message 6: by David (new)

David (nameofdog) | 6 comments One of the reforms of Vatican II was the Nostra Aetate which essentially said, "Ok, yeah, we believe the Jewish elders at the time moved to have Jesus killed, but we're not going to blame all Jews everywhere for all time."
This made Christian-Jewish reconciliation possible.

While I'm not going to say that rejecting Vatican II means the Society of Pius X is anti-semitic, any group that rejects those changes (including the one above) is so staunchly traditionalist that the word "fundamentalist" is not entirely out of place. The Society is no stranger to controversy - it's not the first time this Bishop has made statements like this, nor others in his group.

For Benedict to be unaware of this group (and this man's history) seems disingenuous at worst, and out-of-touch at best. I don't think he meant to be sending a message regarding the Holocaust either but it's not exactly reassuring either.

message 7: by George (new)

George | 116 comments It is indeed hard to imagine that even if the Pope were somehow that much out of touch that his closest advisors were as well, or that they would refuse to tell him. Perhaps, at best, he was oblivious to the message that was sent, but he couldn't have been unaware.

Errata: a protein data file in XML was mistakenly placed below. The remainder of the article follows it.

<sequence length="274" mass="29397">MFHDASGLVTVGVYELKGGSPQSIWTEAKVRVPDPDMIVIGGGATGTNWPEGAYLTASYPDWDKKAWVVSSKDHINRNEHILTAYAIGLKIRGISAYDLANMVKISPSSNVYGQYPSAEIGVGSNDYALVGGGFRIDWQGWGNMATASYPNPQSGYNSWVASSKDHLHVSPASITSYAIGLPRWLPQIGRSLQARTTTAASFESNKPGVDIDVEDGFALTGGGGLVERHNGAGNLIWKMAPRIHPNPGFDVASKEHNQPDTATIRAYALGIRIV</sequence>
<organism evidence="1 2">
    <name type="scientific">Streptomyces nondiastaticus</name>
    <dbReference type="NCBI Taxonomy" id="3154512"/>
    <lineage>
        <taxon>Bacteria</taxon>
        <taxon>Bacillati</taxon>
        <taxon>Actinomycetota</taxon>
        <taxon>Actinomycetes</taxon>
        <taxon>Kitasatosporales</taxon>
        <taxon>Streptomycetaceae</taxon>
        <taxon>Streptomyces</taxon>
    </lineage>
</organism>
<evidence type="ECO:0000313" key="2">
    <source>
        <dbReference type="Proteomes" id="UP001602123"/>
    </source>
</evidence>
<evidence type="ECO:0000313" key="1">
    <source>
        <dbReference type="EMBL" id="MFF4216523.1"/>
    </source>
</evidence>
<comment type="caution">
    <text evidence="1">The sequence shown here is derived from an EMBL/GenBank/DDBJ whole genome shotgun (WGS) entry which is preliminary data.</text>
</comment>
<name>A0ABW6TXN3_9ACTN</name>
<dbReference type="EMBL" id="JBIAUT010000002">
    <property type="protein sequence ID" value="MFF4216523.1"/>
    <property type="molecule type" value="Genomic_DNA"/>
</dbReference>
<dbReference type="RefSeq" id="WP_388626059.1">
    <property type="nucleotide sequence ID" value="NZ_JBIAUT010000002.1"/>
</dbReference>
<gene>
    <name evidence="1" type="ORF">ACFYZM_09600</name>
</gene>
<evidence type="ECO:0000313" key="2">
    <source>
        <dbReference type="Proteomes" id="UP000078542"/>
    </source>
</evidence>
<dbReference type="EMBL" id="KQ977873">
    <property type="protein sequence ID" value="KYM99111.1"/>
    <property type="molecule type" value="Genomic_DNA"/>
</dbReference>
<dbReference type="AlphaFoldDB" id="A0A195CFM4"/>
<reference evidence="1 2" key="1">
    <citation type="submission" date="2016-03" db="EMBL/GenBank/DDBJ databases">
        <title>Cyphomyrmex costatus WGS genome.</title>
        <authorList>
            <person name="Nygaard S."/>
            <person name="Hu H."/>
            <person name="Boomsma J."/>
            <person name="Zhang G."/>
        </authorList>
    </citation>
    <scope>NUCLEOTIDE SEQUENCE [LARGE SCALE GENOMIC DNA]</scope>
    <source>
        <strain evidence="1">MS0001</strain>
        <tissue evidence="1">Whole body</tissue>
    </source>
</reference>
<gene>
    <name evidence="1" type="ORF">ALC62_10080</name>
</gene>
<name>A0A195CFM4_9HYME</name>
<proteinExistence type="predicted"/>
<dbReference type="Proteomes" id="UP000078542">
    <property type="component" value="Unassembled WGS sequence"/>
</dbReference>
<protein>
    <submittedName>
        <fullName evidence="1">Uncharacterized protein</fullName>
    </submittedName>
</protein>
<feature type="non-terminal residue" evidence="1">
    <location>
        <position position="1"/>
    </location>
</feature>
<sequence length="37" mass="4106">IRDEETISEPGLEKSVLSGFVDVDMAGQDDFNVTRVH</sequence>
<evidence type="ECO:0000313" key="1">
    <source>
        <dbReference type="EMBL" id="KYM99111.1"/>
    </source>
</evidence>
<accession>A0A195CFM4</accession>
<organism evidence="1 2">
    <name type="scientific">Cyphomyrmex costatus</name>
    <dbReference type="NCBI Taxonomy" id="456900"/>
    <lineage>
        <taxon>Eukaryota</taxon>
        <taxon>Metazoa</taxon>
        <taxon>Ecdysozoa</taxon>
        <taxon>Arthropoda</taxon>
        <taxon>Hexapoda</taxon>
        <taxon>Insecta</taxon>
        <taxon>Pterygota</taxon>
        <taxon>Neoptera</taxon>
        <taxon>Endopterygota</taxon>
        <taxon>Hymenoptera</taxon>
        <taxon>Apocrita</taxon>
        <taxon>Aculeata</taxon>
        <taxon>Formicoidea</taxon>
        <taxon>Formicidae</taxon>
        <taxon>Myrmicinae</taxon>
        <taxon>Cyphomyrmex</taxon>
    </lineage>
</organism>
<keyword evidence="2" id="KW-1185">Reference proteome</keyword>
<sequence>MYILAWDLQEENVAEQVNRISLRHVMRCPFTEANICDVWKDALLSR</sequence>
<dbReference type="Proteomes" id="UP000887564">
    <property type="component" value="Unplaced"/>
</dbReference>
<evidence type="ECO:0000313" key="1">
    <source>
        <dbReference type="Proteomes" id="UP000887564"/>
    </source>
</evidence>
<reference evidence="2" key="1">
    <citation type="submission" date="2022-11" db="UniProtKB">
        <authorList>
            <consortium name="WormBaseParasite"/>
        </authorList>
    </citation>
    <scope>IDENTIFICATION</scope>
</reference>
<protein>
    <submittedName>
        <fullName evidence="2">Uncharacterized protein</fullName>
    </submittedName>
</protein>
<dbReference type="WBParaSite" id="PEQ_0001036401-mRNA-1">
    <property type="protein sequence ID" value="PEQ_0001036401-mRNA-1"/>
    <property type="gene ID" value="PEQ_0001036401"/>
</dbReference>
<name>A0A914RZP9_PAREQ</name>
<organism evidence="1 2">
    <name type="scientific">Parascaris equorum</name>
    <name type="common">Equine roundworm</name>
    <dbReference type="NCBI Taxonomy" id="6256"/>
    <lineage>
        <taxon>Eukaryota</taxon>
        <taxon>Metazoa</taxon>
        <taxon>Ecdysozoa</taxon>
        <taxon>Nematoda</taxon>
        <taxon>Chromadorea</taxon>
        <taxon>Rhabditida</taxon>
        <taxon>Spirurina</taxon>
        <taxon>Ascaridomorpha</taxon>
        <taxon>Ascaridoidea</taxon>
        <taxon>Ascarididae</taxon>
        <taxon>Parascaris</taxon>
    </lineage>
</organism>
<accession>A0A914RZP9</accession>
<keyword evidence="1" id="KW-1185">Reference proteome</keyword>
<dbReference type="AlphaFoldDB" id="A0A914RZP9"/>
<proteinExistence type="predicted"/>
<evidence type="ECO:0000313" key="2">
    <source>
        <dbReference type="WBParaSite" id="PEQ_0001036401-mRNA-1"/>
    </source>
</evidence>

message 8: by David (new)

David (nameofdog) | 6 comments George wrote: "It is indeed hard to imagine that even if the Pope were somehow that much out of touch that his closest advisors were as well"

Here is an interesting article by the NYT pointing out the internal discord in the Church as a result of this.

It makes clear they bishops were excommunicated because they were ordained without a Papal mandate.
It also notes, "They [The Society of Pius X:] are particularly opposed to a Vatican II document that absolved contemporary Jews of responsibility for the crucifixion of Jesus." While it doesn't provide supporting evidence for this assertion, the Wikipedia links (including the link to the Southern Poverty Law Center's report on the group) provide supporting evidence.